Bro Factor – Intimate Relationships Which Provide Your Startup With An Unfair Advantage

bro.JPGBro - abbreviation of "Brother", meaning friend or dude. A term of endearment used to denote a familiarity beyond a casual friendship.

In the world of Big Dumb Companies ("BDC"), there is little likelihood you will establish a professional relationship with someone outside of your company that goes beyond a casual friendship. At large companies, such behavior is often discouraged and in many organizations, it is even considered unprofessional. However, in the world of startups, relationships that go beyond a casual acquaintance can provide your adVenture with a significant competitive advantage.

Obviously, even folks at BDC's form strong rapports with their counterparts at other organizations. However, in most BDC's, there is a level of decorum and cultural rigidity that limits the degree to which employees are comfortable establishing relationships that go beyond that of professional colleagues.

The difference between the relationships established by members of a startup and those pursued by employees of a BDC is analogous to the contrast between the teacher / student relationship at private and public elementary schools. At a private institution, it is not unusual for teachers to express their affection for their students via hugs and other forms of appropriate physical contact. In contrast, their counterparts at public schools are generally forbidden to embrace their students or otherwise usurp the institutionalized formality of the teacher / student relationship. Such a distinction is understandable and appropriate in a school setting. However, at your startup, establish rules of engagement which encourage your team to create professional, yet intimate, Bro relationships.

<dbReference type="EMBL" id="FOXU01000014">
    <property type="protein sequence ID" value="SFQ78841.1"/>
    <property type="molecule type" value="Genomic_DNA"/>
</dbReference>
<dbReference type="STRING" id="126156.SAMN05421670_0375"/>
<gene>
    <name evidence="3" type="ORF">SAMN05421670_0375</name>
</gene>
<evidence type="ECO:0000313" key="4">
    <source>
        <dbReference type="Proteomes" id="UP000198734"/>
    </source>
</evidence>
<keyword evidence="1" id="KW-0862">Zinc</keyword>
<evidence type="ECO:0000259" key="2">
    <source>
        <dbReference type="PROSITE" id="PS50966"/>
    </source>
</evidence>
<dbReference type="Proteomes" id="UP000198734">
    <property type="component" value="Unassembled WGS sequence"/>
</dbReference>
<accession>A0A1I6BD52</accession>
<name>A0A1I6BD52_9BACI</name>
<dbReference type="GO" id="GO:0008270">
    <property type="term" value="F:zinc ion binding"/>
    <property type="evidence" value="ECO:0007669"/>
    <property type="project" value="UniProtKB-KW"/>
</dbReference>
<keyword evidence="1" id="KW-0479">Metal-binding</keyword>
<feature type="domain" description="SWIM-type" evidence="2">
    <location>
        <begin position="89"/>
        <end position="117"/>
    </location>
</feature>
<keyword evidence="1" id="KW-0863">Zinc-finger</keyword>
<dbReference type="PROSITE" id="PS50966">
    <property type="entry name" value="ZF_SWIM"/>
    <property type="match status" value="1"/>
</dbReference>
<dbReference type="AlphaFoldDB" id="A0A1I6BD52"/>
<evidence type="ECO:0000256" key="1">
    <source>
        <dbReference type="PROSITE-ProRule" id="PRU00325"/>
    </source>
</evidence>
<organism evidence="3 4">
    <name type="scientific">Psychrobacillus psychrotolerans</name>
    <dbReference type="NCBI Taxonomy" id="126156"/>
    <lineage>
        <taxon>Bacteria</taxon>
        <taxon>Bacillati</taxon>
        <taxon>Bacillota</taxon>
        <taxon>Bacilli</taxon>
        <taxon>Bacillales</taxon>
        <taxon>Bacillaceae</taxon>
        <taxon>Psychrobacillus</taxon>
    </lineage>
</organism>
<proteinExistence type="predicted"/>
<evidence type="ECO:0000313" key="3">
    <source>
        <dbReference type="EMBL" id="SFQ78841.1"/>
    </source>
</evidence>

Establishing an effective Bro relationship involves a delicate alchemy - part contrivance and part genuine friendship. The relationship is borne from an artificial situation (e.g., two people involved in commerce, such as a salesman and a buyer, business development executives jointly crafting a deal, etc. However, even though there is an unnatural aspect to the environment in which the relationship is established, the resulting friendship is not phony.

As you establish Bro relationships, be mindful of the natural tension which is always present. Each party's first allegiance is to their organization. In most instances, relationships can be established in which both parties' loyalties are aligned. However, there are inevitable instances when what is best for your company may not be optimal for your Bro's firm. This duality of Bro relationships results in circumstances in which your Bro is also your Bro Foe, as discussed at great length in Kiss of Death.